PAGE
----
In the description that follows, the invention will be described with reference to acts and symbolic representations of operations that are performed by one or more computers, unless indicated otherwise. As such, it will be understood that such acts and operations, which are at times referred to as being computer-executed, include the manipulation by the processing unit of the computer of electrical signals representing data in a structured form. This manipulation transforms the data or maintains it at locations in the memory system of the computer, which reconfigures or otherwise alters the operation of the computer in a manner well understood by those skilled in the art. The data structures where data is maintained are physical locations of the memory that have particular properties defined by the format of the data. However, while the invention is being described in the foregoing context, it is not meant to be limiting as those of skill in the art will appreciate that various of the acts and operations described hereinafter may also be implemented in hardware.
The matching engine 120 uses a metric value to determine which of the patterns is the best match for the input string 120. As shown in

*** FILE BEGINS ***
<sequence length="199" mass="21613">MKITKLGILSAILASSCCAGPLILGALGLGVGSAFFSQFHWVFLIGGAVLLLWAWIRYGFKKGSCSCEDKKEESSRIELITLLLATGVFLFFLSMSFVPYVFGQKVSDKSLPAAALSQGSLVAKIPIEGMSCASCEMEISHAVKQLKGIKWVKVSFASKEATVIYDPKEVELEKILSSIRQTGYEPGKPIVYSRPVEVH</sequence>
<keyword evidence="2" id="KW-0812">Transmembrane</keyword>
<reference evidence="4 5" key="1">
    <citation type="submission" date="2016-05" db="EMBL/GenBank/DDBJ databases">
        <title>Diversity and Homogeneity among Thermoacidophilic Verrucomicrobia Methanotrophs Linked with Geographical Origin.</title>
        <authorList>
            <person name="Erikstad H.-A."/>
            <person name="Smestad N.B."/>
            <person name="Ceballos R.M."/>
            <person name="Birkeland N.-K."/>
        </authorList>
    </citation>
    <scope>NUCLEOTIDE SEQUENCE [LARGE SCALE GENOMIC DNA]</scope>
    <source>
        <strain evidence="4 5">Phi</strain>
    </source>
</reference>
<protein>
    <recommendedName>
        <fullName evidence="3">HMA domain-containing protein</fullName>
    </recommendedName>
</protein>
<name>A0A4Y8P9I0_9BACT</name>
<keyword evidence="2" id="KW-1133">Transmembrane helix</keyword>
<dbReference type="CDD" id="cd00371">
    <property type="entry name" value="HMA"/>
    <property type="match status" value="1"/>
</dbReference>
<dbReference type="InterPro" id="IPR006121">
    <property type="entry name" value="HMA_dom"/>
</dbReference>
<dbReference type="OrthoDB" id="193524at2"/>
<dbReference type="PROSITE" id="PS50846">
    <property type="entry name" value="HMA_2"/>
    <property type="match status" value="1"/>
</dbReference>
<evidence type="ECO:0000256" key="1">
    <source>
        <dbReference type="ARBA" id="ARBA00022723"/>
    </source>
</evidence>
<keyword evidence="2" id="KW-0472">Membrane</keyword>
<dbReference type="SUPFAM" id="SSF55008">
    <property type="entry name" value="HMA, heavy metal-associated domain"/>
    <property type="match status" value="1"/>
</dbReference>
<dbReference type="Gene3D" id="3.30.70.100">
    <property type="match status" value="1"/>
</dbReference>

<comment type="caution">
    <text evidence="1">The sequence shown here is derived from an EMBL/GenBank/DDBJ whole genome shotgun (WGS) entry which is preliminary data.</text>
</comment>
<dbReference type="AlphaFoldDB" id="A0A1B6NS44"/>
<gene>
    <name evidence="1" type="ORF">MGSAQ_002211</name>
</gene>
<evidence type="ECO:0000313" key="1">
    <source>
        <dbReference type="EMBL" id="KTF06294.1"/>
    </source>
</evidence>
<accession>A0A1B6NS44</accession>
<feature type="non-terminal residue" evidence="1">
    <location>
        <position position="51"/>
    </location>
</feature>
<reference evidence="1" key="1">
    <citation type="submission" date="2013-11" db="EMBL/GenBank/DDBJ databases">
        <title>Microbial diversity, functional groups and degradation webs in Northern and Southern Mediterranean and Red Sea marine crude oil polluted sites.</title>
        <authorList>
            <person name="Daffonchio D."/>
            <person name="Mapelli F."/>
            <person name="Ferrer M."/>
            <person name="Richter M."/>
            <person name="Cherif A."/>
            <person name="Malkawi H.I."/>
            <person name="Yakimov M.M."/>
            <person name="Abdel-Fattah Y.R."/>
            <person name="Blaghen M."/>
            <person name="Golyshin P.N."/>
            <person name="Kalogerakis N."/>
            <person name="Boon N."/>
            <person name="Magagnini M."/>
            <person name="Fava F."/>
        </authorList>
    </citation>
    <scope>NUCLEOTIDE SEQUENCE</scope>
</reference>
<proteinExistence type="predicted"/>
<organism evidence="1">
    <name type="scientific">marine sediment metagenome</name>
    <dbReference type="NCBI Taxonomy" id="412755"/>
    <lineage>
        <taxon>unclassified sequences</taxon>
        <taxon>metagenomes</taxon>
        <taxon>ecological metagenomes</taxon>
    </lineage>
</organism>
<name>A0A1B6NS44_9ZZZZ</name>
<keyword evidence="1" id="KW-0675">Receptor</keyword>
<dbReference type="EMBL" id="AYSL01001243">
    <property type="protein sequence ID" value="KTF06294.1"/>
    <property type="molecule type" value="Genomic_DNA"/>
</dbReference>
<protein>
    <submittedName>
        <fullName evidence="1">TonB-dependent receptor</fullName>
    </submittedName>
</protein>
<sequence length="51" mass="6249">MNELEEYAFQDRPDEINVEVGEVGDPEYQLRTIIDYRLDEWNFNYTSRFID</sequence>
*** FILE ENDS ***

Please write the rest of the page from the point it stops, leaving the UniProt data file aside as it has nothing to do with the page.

Pattern=substring1*substring2* . . . *substringn
Each substring may contain any character other than the wildcard character “*”. If we consider li as the length in characters for substringi, and l p as the length in characters of the entire pattern including any wildcard characters, then it is always true that
l p >=l i1 +l i2 + . . . +l in
The two sides of the equation above are equal only when there is no wildcard character “*” included in the pattern. In one embodiment, a pattern that exactly matches the input string should be considered to be a better match than a matching pattern that includes at least one wildcard character. Accordingly, if the pattern does not include any wildcard characters, then the metric value (mp) of the pattern is:
m p=2×l p
If the pattern does contain one or more wildcard characters, then the metric value of the pattern is:
m p =l i1 +l i2 + . . . +l in
Accordingly, in one embodiment, a pattern that exactly matches an input string always has a higher metric value than a pattern that includes at least one wildcard character because:
2×l p >l i1 +l i2 + . . . +l in
The specific steps of computing the metric value of a pattern are discussed with reference to